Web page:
There were hopes that coming to power of the new government in Afghanistan would transform Pakistan-Afghanistan relations. Initially, Afghan government tried to address Pakistan’s concerns regarding Indian role in Afghanistan and sought Pakistan’s help to initiate dialogue process with Taliban. Recent cross border firing and killing of troops on both sides gave rise to blame game against Pakistan and disrupted the cooperative interaction between the two states. The relations cannot be normalized or improved unless lack of confidence and mistrust that characterize their relations is addressed. Both sides need to take measures to create an environment that is conducive to peace.
The Afghan Taliban have grown stronger and more deadly over the past 13 years, something Pakistan is often blamed for by Afghans and some in the international community. Thus, Pakistan is seen as the key player in bringing the Taliban to the negotiation table. However, the Taliban claims their militancy in Afghanistan is completely independent of Pakistan. In this context, there are three major concerns associated with materializing peace talk efforts between Afghanistan and the Taliban. First, it remains unclear whether Pakistan will cooperate in the Afghan peace process and urge the Taliban to stop fighting. Second, and of most interest, is whether the Taliban will listen to Pakistan. Third, Afghanistan’s role in a lasting and enforceable settlement has yet to be determined.
Pakistan is increasingly threatened by militancy on its own soil and fears the consequences of pressuring the Taliban to negotiate with the Afghan government. This concern is evident in the remarks of the Pakistani National Security Advisor Sartaj Aziz in Nov. 2014. Aziz said that Pakistan should not antagonize groups that pose no threat to it. In reference to the Afghan Taliban he argued: “Why should America’s and [Afghanistan’s] enemies unnecessarily become Pakistan’s enemies and that Pakistan must not make enemies out of them all.”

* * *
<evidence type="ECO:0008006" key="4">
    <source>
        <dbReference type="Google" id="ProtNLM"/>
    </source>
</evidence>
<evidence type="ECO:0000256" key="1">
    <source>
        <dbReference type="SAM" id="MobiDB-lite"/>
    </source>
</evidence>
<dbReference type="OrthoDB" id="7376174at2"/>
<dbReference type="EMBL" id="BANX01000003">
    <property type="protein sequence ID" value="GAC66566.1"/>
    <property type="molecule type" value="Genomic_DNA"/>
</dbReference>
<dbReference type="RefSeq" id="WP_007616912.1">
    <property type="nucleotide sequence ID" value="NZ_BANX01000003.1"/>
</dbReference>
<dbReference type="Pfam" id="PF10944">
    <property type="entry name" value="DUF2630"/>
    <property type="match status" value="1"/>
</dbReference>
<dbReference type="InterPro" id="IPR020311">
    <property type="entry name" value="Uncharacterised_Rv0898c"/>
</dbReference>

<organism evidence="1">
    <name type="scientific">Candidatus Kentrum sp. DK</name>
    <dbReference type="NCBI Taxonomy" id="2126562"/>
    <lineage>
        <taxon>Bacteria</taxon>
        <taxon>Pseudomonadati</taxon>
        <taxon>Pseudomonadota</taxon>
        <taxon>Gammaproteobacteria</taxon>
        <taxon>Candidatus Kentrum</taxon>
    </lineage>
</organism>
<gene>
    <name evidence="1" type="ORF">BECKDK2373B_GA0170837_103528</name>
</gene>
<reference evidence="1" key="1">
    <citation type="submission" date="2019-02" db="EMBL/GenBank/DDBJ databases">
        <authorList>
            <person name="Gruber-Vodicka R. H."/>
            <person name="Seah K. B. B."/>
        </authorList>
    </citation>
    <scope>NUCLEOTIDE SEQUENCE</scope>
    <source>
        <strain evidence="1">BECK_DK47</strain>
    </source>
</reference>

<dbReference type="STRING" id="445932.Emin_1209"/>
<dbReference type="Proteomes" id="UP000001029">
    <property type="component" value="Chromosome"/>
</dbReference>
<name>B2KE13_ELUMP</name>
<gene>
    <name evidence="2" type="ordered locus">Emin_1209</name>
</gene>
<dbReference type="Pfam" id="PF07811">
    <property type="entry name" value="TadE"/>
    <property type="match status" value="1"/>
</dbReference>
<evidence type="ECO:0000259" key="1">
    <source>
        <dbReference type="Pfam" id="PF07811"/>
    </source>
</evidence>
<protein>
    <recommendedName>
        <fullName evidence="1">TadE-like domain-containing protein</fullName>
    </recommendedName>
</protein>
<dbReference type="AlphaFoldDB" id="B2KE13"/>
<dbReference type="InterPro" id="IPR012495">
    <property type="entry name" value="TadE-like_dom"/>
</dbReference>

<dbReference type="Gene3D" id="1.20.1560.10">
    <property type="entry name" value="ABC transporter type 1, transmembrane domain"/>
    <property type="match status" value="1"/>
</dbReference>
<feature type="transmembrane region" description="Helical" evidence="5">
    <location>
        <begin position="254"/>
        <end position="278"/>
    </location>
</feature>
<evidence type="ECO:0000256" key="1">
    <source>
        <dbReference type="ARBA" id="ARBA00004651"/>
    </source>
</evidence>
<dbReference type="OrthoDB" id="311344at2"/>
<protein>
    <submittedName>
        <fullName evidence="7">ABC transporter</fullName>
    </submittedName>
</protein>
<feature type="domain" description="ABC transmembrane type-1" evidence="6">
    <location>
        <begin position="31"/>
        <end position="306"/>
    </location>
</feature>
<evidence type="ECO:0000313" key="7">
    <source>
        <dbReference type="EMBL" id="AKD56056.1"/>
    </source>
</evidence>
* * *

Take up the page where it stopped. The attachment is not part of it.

The Taliban are not likely to listen to Pakistan regarding the peace process for many reasons — threats to internal and political stability, ideological motivations, and trust issues with both the Afghan and Pakistani governments. The Taliban cannot appear to bow to Pakistan’s interests and disarming while there is a continued foreign military presence in the country would be no less than political suicide for the group. In a discussion with the author in early Dec. 2014, Wakil Ahmad Matawakil, the former Taliban foreign minister, argued that if the Taliban’s supreme leader, Mullah Mohammad Omar, agreed to peace in the current situation, he would lose all credibility.
Lost credibility could form fractures within the Taliban leading to the creation of splinter groups. Some argue that like Abu Bakr al Baghdadi, who left al Qaeda and formed the Islamic State of Iraq and Syria (ISIS), or key Taliban commanders that broke away from Tehrik-e-Taliban Pakistan (TTP), the same will happen to the Afghan Taliban if there is pressure mounted on them to negotiate. There are already rumors that Abdul Qayum Zakir — the Taliban’s number two and former leadership council head of military commission — was cashiered, and in response, defected to Iran where he wants set up a base.
Issues of ideology also plague the Taliban’s relationship with regional powers and can impede the peace process. According to Abdul Hakim Mujahid — who served as Taliban’s ambassador to the United Nations during their rule in the 1990s and is currently serving as the first deputy of the Afghan High Peace Council — during an interview in December 2014 said that the Taliban and Pakistani government have no convergence of ideology, only a shared interest in the conflict. Even ideological differences within the Taliban may prevent the group from listening to Pakistan. While many militants join the Taliban under radical Islamic motivations, others join for financial purposes or to exact revenge for personal grievances.